A revolution in transvers flute construction was the brainchild of Theobald Boehm (1794-1881), who was a flautist with the Munich Court orchestra. After a detailed study of the size, shape and key positioning, as well as the design of the tone embrasures, he incorporated existing ideas from his peer flute makers and, innovatively, produced a transverse flute with tone holes arranged to achieve acoustic performance rather than being arranged for the ease of a player’s fingers. After continued study, including arithmetical calculations and his own experimental playing, he then added the movable axels we know and recognise today. The overall result was a much more complex instrument capable of playing a much more precise and wide range of tones. It was noticed by all players that, although the flute was a much more complex instrument, the actual fingering became more simplified.
Boehm presented an improved flute in 1847 which had a cylindrical tube and a parabolic conical head-joint. This new flute also featured pin-springs, which had been patented in 1839 by Louis-Auguste Buffet. Felt pads were added to the key cups to prevent air escaping and help maintain a consistent pressure in the tube, creating a more focussed and precise sound.
Boehm also changed the shape of the embrasures, which had been round or oval. He produced them as rectangles with rounded corners. His chosen medium to present this new instrument, a result of concerted study and his own testing, was German silver, when he insisted had the best acoustic properties.
His new design was warmly accepted by flautists and won a series of awards, not least at the 1855 World Exhibition in Paris. There was some initial resistance from flautists playing classical flute music who found it difficult to adapt to the new fingering régime. Time proved Boehm to be correct and despite attempts by rival manufacturers in Germany, Italy and Russia his design became accepted. It is interesting to note the great Richard Wagner initially described Boehm’s design as a “blunderbuss” because of its unusually powerful sound.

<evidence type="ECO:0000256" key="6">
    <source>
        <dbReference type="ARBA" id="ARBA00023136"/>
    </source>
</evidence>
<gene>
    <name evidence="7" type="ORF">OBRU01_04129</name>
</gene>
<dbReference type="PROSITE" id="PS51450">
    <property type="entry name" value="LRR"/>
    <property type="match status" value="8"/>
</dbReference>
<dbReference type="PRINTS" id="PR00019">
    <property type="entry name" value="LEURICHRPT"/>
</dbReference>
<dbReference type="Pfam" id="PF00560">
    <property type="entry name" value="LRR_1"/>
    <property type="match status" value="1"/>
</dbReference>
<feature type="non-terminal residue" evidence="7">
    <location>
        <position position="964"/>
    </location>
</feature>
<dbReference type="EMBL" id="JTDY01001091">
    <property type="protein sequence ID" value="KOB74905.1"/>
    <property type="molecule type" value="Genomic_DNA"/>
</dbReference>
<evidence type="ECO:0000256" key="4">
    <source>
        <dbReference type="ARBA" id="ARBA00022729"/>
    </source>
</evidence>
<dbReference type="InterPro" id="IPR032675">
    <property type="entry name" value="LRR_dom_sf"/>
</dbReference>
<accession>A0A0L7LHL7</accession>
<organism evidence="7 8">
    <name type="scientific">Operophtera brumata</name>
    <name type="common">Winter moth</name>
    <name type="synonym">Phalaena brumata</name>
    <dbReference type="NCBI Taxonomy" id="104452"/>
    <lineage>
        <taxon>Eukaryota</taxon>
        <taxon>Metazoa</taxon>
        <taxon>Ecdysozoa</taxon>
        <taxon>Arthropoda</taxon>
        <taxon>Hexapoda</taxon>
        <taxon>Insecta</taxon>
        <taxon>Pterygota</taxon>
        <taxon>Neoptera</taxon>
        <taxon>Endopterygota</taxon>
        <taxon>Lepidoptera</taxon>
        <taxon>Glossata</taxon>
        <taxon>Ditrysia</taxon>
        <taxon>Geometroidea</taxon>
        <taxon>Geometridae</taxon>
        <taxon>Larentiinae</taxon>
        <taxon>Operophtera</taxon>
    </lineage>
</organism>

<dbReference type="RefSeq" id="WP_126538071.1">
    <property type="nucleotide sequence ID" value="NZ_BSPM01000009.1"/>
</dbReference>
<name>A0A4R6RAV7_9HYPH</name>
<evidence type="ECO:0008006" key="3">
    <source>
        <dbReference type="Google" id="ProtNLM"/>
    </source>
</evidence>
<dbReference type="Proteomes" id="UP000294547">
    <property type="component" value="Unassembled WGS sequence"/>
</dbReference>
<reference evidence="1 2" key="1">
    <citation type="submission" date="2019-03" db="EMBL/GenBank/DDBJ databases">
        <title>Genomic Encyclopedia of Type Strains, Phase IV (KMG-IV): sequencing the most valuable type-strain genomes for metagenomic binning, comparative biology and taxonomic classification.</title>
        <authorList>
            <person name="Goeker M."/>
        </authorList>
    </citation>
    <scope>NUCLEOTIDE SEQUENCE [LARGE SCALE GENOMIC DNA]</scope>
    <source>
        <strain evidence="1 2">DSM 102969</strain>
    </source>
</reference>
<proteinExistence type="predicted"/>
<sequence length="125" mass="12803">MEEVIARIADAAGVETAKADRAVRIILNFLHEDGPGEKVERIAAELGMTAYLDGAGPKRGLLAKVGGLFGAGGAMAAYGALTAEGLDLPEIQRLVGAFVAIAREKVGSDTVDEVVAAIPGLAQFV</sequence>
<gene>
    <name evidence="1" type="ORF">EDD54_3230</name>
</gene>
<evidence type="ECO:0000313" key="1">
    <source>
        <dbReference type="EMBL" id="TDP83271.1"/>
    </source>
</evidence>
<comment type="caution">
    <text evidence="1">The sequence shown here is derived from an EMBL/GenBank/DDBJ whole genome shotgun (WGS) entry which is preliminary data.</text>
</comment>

Today, concert flutes are still made using the pioneering work that produced the “Boehm mechanism”. His basic design remains the same today with only slight modifications and improvements. As with so many things from the Victorian era, Boehm’s classical flute has stood the harsh test of time and continues to bring happiness and joy to people around the world.
Jane’s instrument of choice therefore has a very ancient history, intimately associated with the hearts and minds of people in all cultures, both today and in the past.
In November 2016 Jane was awarded the prestigious French medal Chevalier de l’Ordre des Arts et Lettres (‘Knight of the Order of Arts and Letters’ is a French award of recognition for significant contributions to Arts & Literature.)
Jane presented “The Vampire Diaries” as part of her yearly six-part Concert Series Live at Lunch at The Concourse, held in Chatswood, Sydney. A concert taking the idea of spirits, the occult and “the magic of nocturnal love”. She opened with Bartok’s Hungarian Peasant Suite for Flute and Piano, a series of nine pieces based on Hungarian peasant folk songs. This choice perfectly reflecting the history of this very special instrument and its always close association with people of all levels of society throughout its very long and joyful history.